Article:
But she did tell him two things. First, when Jonah was confused because "Donald Trump is not nice," she told him that it didn't matter because they were always going to be nice to people. And second, she wanted him to know that just because the result wasn't what they wanted, it didn't mean they weren't going to fight for something better.

"The more I can help out with my local government or donations or volunteering, I want him to see me as an example," she said. "I want him to be proud of me."

4. Meet Patrick Wilson, a high school teacher.

Photo via Patrick Wilson, used with permission.

"Kids are definitely more informed than they used to be," Patrick said of his ninth-, 10th- and 12th-grade social studies students.

So he didn't hold back on diving into the nitty gritty with them. As each period entered his room, they were met by the full electoral college map on the front board. Patrick led discussions on how Trump won key battleground states and how his election might affect the Supreme Court and the actions of Congress.

But the nuts and bolts of the election wasn't the only thing on the kids' minds.

"The hardest question I got today, one that took me back, a kid said, 'I don't understand how the country elected a racist.'" Another girl was worried about Mike Pence and his harsh views on abortion rights.

Patrick didn't know how to answer. He just tried to be a comforting presence as much as he could.

"I said, 'He's going to be President Trump, not King Trump,' He's not going to be able to do whatever he wants."

5. Meet Emily Ellsworth and her 6-year-old daughter, Abigail.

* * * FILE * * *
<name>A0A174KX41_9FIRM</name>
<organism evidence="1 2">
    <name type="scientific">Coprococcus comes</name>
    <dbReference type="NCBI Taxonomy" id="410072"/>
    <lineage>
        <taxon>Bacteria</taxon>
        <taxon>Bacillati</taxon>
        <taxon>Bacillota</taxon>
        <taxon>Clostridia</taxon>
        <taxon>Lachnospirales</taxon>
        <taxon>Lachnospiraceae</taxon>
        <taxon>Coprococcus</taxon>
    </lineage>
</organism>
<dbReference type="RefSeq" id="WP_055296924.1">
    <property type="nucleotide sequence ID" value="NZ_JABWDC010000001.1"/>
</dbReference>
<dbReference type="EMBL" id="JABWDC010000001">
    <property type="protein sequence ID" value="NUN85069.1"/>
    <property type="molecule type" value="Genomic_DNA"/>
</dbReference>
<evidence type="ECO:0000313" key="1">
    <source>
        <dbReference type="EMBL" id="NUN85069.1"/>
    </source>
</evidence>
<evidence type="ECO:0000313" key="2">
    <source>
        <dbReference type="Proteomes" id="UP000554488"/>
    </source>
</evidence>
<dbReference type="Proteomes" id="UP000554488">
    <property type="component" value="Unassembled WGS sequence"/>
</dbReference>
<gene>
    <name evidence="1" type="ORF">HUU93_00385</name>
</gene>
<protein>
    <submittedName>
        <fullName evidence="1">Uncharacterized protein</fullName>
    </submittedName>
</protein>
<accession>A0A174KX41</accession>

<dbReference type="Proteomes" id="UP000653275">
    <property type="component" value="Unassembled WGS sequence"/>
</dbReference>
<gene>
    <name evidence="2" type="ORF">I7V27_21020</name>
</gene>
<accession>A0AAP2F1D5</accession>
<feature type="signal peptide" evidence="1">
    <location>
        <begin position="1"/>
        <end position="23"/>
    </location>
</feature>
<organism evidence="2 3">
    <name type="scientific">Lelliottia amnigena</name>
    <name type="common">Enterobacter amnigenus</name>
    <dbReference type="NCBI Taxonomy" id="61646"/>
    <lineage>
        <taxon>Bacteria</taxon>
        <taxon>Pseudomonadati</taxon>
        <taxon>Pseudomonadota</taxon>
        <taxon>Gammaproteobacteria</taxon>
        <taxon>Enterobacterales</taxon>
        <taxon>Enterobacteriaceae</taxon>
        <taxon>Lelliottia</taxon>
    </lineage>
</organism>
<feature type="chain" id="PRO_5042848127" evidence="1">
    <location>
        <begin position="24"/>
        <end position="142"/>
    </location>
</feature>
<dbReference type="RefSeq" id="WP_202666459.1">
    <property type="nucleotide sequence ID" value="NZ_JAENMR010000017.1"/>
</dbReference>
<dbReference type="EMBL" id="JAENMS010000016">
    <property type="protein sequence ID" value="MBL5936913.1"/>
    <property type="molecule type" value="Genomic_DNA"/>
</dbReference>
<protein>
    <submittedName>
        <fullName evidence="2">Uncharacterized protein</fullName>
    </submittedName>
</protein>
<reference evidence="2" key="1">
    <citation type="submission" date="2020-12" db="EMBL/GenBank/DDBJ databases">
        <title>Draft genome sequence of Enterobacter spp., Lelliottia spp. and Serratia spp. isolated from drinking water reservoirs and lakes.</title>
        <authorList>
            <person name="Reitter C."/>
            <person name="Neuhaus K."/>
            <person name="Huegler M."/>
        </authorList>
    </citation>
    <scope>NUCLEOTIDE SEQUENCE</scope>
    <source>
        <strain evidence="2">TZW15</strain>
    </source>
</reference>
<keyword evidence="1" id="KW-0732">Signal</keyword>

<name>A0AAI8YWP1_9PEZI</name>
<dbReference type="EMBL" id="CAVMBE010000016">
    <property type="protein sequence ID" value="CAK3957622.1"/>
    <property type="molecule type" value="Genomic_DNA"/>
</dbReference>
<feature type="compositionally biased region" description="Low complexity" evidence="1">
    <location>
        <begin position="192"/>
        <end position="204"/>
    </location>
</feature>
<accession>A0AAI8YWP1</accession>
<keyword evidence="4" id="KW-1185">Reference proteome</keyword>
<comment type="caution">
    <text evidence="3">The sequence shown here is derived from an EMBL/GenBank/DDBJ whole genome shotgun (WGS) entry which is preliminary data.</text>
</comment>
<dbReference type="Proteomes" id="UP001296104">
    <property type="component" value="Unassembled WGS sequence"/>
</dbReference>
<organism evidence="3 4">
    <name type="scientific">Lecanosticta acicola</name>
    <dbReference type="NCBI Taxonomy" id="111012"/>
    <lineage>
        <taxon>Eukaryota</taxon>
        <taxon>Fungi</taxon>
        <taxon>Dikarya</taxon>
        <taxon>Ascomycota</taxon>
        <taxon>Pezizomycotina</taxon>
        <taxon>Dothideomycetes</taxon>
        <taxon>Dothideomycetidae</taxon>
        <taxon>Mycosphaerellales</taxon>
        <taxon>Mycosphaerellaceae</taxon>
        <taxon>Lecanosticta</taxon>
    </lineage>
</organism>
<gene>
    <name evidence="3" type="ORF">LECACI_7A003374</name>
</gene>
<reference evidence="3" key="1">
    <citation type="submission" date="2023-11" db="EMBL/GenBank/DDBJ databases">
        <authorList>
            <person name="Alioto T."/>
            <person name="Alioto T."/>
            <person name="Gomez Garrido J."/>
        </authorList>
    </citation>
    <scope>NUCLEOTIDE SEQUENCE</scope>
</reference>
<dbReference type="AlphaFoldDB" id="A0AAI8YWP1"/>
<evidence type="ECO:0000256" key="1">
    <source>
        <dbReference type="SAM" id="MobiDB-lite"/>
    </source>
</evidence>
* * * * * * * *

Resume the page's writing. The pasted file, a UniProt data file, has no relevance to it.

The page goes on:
Photo by Emily Ellsworth, used with permission.

Emily has spent the majority of this election cycle actively campaigning for Hillary Clinton. So her 6-year-old daughter, Abigail, quickly became enamored with the idea of our country's first female president.

It gave her hope that she, too, might one day run the country. "She told me several times that she thought she'd be next," Emily said. But it was not to be, at least not this election cycle.

"(Wednesday) morning she woke up and ran into my room and asked me who won, and I had to tell her," Emily said, holding back tears of her own. "She didn't believe me. She was in shock. And she cried."

Emily says she had planned on talking to her daughter about the importance of hard work, preparation, and kindness. About how people came together to vote for what was right. Instead, she's giving her a lesson on how to deal with crushing disappointment. But Emily is determined to find a positive lesson in all of this.

"We're going to have some hard conversations about protecting and being there for her friends who are scared," she said. "Children, and adults, who are scared of what a Trump presidency represents for them."

The one common thread I found is that we can't hide from this.

But that doesn't mean we have to accept it. We can fight back by being kind to one another, by maintaining hope, and by continuing to work toward a better world.

Whatever we choose to do, America's children will be watching.

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Macy's and Girls Inc. believe that all girls deserve to be safe, supported, and valued. However, racial disparities continue to exist for young people when it comes to education levels, employment, and opportunities for growth. Add to that the gender divide, and it's clear to see why it's important for girls of color to have access to mentors who can equip them with the tools needed to navigate gender, economic, and social barriers.

Anissa Rivera is one of those mentors. Rivera is a recent Program Manager at the Long Island affiliate of Girls Inc., a nonprofit focusing on the holistic development of girls ages 5-18. The goal of the organization is to provide a safe space for girls to develop long-lasting mentoring relationships and build the skills, knowledge, and attitudes to thrive now and as adults.